Blog Series: Learning in the Age of COVID-19
In this series of blogs, we explore the complex ways the COVID-19 pandemic has impacted our children’s education.
Part 1: Emergency Remote Instruction – what is it all about? And why should I worry about it?
When the WHO declared the global pandemic early in 2020, who could have predicted the tremendous impacts that would have on our daily lives? Some of us now work from home, others aren’t able to work at all – and our children have all needed to adapt to a very new way of learning, since classroom education was not possible. Canadian school boards had very little time to respond to the COVID-19 crisis, and many have implemented a form of Emergency Remote Instruction or ERI. Fundamentally, ERI involves shifting from in-class to an online format for learning, so that education can continue in the safety of the child’s home.
Unfortunately, while this sounds like a relatively straightforward approach – many school boards are experiencing real hurdles in adapting to ERI.
- Most students learn best in a well-structured environment in which information is organized in a clear and sequential way for students to “scaffold” learning. This has proven to be a huge challenge for most school boards who are using ERI. Teachers have been left to individually implement ERI, which has led to a lack of coordinated learning approaches. In addition, many classroom teachers have little or no experience with online learning tools and apps, which leads to a large disparity in how it is used. For example, Teacher A might implement a 1-hour Zoom lesson daily to present course material and answer questions ‘live’, while teacher B might only use a Moodle-type platform tool to post resources & lessons and exchange written feedback to students. In this type of environment, students will need to adapt their learning from teacher to teacher in this challenging dynamic – and this isn’t easy for them!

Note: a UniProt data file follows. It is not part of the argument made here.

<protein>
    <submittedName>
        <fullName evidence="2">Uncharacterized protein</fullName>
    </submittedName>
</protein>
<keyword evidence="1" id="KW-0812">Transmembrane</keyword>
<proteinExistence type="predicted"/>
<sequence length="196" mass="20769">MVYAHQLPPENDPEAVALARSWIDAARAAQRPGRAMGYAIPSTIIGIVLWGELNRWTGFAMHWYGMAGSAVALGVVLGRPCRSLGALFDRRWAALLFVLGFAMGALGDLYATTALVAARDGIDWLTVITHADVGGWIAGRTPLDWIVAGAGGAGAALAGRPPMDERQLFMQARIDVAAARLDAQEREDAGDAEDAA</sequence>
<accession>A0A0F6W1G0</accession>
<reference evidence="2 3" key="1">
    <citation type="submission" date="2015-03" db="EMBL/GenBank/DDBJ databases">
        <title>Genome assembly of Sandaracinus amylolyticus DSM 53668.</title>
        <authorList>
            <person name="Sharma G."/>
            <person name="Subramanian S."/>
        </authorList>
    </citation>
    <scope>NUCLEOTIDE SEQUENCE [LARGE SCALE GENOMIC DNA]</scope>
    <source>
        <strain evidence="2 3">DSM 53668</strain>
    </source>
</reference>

- In addition to a lack of consistency in how materials are presented to students – children themselves also differ in how they learn. Most students learn best at their own pace and when they have access to a variety resources to support their learning (i.e., video lesson replay, formative quizzes and tests, practice tests, forum). ERI has made this incredibly difficult to implement well for many school boards.
- Another key challenge of ERI is the limited monitoring of student learning through conversations with teachers, and limited tracking of student progress through the units and lessons. In some cases, it takes teachers several weeks to provide feedback on student performance.
- Finally, many ERI platforms have limited (or indeed no) streamlined solutions for assessing student learning through online summative evaluations.
In part 2 of this series, we’ll explore how structured online education platforms like ONSTUDY ACADEMY have already risen to the learning challenges that ERI is only experiencing now – so that students have all the tools they need to achieve academic success – especially in these challenging times.